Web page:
We medievalists are an odd bunch. We love knights in shining armor. We love Tolkien, Mysticism, and sampling rare cheese. But our favorite thing is the (boringly titled) International Congress of Medieval Studies that takes place every year in Kalamazoo, Michigan.
OK, nothing sounds more dull than that – I know – but bear with me. This was the most fun I’ve had as an academic and it’s really the highlight of every medievalist’s year – more than 2,000 of us show up from all over the world. (Why? More on that in the next post.)
I wanted to fly, but tickets are expensive and the tax man really took it out of us this year (I’m not bitter). So, I had to travel on something less distinctive than a jet plane:
It was my first time to take such a long trip in a domestic train. It was a 24 hour trip to Chicago followed by a three hour ride from there to Kalamazoo and that’s a long time for a tall guy to be in a seat. Fortunately, I was in luck. Riding the Amtrak is actually pretty fun.
The first thing I noticed was the leg room. There was more leg room than I would find in a first class seat on a plane, and every seat in my cabin had electric sockets for laptops. Not bad, but it’s still a long trip. The monotony is easier to bear than it would be on a plane, however, because you get to walk around the many carts, including the cool observation cabin where you can lounge in cool chairs and mingle with folks. But I spent most of my time catching up on Sherlock Holmes stories. I hadn’t read for fun in a very long time, and I had forgotten what it was like to stay up at night getting to the end of a good story rather than forcing myself to finish a chapter because it was homework.
Riding a train is all about the people, and I met a very colorful cast of characters on board the Amtrak; here are a few of them:
- A mentally unstable man who pulled the emergency brake in the middle of the night and tried to escape out the window because he believed that the conductor was kidnapping him. I’m not sure why, but the passengers felt a moral obligation to talk him back inside. (I thought we should let him go.)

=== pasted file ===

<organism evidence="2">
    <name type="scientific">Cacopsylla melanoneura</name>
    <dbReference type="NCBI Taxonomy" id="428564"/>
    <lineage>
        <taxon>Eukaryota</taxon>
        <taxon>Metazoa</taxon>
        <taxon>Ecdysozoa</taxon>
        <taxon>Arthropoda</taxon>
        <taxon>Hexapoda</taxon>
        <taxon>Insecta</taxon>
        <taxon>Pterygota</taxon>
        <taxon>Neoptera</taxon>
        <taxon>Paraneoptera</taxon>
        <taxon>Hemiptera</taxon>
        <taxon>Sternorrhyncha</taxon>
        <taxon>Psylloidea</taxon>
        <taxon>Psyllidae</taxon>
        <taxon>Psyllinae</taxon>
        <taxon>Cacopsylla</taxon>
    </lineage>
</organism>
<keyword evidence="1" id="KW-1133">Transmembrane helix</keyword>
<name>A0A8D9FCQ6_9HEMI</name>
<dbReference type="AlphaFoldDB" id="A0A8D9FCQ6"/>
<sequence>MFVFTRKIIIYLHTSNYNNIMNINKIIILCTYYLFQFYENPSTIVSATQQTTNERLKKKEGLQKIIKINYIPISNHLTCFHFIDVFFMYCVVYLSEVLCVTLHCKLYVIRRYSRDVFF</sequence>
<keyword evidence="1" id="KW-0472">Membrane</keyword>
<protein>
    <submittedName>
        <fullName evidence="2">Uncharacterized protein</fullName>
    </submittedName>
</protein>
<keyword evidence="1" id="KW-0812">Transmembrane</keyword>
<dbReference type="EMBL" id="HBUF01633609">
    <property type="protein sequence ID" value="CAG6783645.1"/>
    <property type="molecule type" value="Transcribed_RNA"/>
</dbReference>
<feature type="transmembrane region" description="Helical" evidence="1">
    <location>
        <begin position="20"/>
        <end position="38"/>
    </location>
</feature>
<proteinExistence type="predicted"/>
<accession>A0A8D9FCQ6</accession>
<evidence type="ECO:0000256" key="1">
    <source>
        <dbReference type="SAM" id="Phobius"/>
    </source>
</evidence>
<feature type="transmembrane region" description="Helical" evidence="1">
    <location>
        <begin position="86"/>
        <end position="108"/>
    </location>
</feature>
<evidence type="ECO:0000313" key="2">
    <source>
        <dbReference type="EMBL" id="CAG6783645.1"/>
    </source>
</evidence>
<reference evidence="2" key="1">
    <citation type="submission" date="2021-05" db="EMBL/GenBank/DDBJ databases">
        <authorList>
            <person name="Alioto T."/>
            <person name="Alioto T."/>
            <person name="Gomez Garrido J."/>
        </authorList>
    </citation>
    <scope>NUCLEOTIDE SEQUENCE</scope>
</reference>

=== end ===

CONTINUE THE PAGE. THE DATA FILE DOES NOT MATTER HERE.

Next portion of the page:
- A magician on his way to a magic conference. We agreed that Chris Angel is terrible, Cardini is a legend, and Lance Burton is a true gentlemen and one of the few living greats.
- One man stopped me as I was walking by to tell me that he was a Muslim (a Sufist, to be precise) who didn’t care for the book I was reading (Ignatius of Loyola’s autobiography), and that he was a terrorist sympathizer who proudly didn’t have a problem with the 9/11 terror attacks. It made me wonder how many people on trains happen to be on the No-Fly List.
- There was a wonderful fellow named Bob who had dinner with me. He was traveling the country visiting his many children and grandchildren, and we discussed our love of books and speculated on religion and philosophy. “It would appear that there are no accidents – that the world has a Design.” “True, but what does that mean?” “I don’t know. I can see the Design, but what is its purpose?” “Agreed, the purpose is elusive. Perhaps it is enough to simply discern from this the evidence and presence of a Designer.” “Agreed.” (Alas, our amateur philosophical speculation could take us no further.)
- A doctor on her way to a convention. I told her I was a medievalist and she asked me if I was chasing down questions from The DaVinci Code. After I explained the problems with Dan Brown for 20 minutes she promised not to bring it up again.
This ride wasn’t bad. In Missouri we picked up a snorer who sat behind me and sawed wood all night, so between him and the lunatic who pulled the brake I didn’t sleep much. When the train stopped, I was in Chicago’s famed Central Station.
I didn’t get to do much there, because Central Station is just about as much fun as sitting at the bus stop with everyone in the world. I finally boarded the train to Kalamazoo and set off on the last train ride of the journey. For some reason it seemed longer than the first one. I think it’s because some guy in front of me screamed on his phone the entire time. First he would call his girlfriend and curse at her loudly. Then he would call his friends and complain that not enough girls would sleep with him and that he couldn’t imagine why this happened. I could have told him.
The train station is a few miles from Eastern Michigan University where the conference is held. Outside of the train station I met some guys who were trying to find the University, since I had plotted out the walking directions before I left I told them they could come with me. (Which is good, because the map they were looking at was upside down – I did not feel silly pulling out my compass.)
I was happy to walk so much after more than a full day in trains and waiting rooms. The three of us discussed medieval history all the way to the conference site. I knew I was with the right people.